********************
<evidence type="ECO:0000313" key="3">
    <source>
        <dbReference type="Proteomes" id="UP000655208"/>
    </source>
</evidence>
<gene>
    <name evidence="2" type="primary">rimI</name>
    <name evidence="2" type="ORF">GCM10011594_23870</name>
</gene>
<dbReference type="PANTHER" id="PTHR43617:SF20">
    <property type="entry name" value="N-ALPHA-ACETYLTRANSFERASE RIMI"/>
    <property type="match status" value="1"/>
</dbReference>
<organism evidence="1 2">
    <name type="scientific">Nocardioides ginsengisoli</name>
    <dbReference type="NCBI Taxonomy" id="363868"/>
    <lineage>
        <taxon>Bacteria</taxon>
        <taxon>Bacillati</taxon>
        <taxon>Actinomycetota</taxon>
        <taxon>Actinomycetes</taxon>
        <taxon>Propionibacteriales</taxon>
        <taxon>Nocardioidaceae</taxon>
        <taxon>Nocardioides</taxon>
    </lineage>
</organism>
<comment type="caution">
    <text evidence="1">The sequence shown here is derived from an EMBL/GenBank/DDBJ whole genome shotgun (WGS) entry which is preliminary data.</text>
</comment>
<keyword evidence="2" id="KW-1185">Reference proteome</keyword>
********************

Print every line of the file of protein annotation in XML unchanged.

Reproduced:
<evidence type="ECO:0000313" key="3">
    <source>
        <dbReference type="Proteomes" id="UP000655208"/>
    </source>
</evidence>
<gene>
    <name evidence="2" type="primary">rimI</name>
    <name evidence="2" type="ORF">GCM10011594_23870</name>
</gene>
<dbReference type="PANTHER" id="PTHR43617:SF20">
    <property type="entry name" value="N-ALPHA-ACETYLTRANSFERASE RIMI"/>
    <property type="match status" value="1"/>
</dbReference>
<organism evidence="1 2">
    <name type="scientific">Nocardioides ginsengisoli</name>
    <dbReference type="NCBI Taxonomy" id="363868"/>
    <lineage>
        <taxon>Bacteria</taxon>
        <taxon>Bacillati</taxon>
        <taxon>Actinomycetota</taxon>
        <taxon>Actinomycetes</taxon>
        <taxon>Propionibacteriales</taxon>
        <taxon>Nocardioidaceae</taxon>
        <taxon>Nocardioides</taxon>
    </lineage>
</organism>
<comment type="caution">
    <text evidence="1">The sequence shown here is derived from an EMBL/GenBank/DDBJ whole genome shotgun (WGS) entry which is preliminary data.</text>
</comment>
<keyword evidence="2" id="KW-1185">Reference proteome</keyword>